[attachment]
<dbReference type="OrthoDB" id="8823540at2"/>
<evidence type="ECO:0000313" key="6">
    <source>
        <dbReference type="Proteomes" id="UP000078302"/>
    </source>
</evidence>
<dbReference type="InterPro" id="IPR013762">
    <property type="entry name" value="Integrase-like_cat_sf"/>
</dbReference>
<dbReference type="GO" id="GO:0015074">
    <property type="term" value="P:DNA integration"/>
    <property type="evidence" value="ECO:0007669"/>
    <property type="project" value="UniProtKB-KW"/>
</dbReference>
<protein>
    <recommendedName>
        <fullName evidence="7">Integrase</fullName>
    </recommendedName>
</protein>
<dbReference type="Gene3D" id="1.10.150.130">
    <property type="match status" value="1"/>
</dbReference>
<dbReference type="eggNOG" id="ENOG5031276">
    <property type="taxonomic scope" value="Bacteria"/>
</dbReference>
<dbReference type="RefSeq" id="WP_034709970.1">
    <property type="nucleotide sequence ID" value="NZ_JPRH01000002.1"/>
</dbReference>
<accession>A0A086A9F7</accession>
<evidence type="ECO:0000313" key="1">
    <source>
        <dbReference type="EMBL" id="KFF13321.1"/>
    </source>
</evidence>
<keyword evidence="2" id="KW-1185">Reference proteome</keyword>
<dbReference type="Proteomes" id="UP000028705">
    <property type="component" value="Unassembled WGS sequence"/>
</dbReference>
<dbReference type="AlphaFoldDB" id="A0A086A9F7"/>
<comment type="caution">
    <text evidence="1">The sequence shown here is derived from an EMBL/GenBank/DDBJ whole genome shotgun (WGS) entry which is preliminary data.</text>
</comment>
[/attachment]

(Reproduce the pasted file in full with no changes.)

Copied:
<dbReference type="OrthoDB" id="8823540at2"/>
<evidence type="ECO:0000313" key="6">
    <source>
        <dbReference type="Proteomes" id="UP000078302"/>
    </source>
</evidence>
<dbReference type="InterPro" id="IPR013762">
    <property type="entry name" value="Integrase-like_cat_sf"/>
</dbReference>
<dbReference type="GO" id="GO:0015074">
    <property type="term" value="P:DNA integration"/>
    <property type="evidence" value="ECO:0007669"/>
    <property type="project" value="UniProtKB-KW"/>
</dbReference>
<protein>
    <recommendedName>
        <fullName evidence="7">Integrase</fullName>
    </recommendedName>
</protein>
<dbReference type="Gene3D" id="1.10.150.130">
    <property type="match status" value="1"/>
</dbReference>
<dbReference type="eggNOG" id="ENOG5031276">
    <property type="taxonomic scope" value="Bacteria"/>
</dbReference>
<dbReference type="RefSeq" id="WP_034709970.1">
    <property type="nucleotide sequence ID" value="NZ_JPRH01000002.1"/>
</dbReference>
<accession>A0A086A9F7</accession>
<evidence type="ECO:0000313" key="1">
    <source>
        <dbReference type="EMBL" id="KFF13321.1"/>
    </source>
</evidence>
<keyword evidence="2" id="KW-1185">Reference proteome</keyword>
<dbReference type="Proteomes" id="UP000028705">
    <property type="component" value="Unassembled WGS sequence"/>
</dbReference>
<dbReference type="AlphaFoldDB" id="A0A086A9F7"/>
<comment type="caution">
    <text evidence="1">The sequence shown here is derived from an EMBL/GenBank/DDBJ whole genome shotgun (WGS) entry which is preliminary data.</text>
</comment>